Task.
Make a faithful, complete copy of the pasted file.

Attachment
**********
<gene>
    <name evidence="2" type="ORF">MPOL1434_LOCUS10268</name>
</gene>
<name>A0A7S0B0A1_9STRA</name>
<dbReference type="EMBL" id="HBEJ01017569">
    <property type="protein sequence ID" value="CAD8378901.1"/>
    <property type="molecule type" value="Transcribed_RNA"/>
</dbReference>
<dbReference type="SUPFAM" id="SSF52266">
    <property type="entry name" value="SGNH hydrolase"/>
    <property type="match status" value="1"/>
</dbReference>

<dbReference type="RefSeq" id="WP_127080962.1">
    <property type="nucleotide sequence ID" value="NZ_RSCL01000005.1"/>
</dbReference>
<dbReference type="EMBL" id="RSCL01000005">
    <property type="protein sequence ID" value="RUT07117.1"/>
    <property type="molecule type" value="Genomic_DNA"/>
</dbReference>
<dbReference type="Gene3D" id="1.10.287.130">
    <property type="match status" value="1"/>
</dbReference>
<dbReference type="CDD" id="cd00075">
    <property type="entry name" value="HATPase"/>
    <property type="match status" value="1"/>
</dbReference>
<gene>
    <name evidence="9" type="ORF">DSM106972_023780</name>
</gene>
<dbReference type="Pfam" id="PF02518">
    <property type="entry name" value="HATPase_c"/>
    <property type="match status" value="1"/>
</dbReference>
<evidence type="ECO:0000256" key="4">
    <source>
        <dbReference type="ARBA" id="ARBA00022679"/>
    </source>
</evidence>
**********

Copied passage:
<gene>
    <name evidence="2" type="ORF">MPOL1434_LOCUS10268</name>
</gene>
<name>A0A7S0B0A1_9STRA</name>
<dbReference type="EMBL" id="HBEJ01017569">
    <property type="protein sequence ID" value="CAD8378901.1"/>
    <property type="molecule type" value="Transcribed_RNA"/>
</dbReference>
<dbReference type="SUPFAM" id="SSF52266">
    <property type="entry name" value="SGNH hydrolase"/>
    <property type="match status" value="1"/>
</dbReference>

<dbReference type="RefSeq" id="WP_127080962.1">
    <property type="nucleotide sequence ID" value="NZ_RSCL01000005.1"/>
</dbReference>
<dbReference type="EMBL" id="RSCL01000005">
    <property type="protein sequence ID" value="RUT07117.1"/>
    <property type="molecule type" value="Genomic_DNA"/>
</dbReference>
<dbReference type="Gene3D" id="1.10.287.130">
    <property type="match status" value="1"/>
</dbReference>
<dbReference type="CDD" id="cd00075">
    <property type="entry name" value="HATPase"/>
    <property type="match status" value="1"/>
</dbReference>
<gene>
    <name evidence="9" type="ORF">DSM106972_023780</name>
</gene>
<dbReference type="Pfam" id="PF02518">
    <property type="entry name" value="HATPase_c"/>
    <property type="match status" value="1"/>
</dbReference>
<evidence type="ECO:0000256" key="4">
    <source>
        <dbReference type="ARBA" id="ARBA00022679"/>
    </source>
</evidence>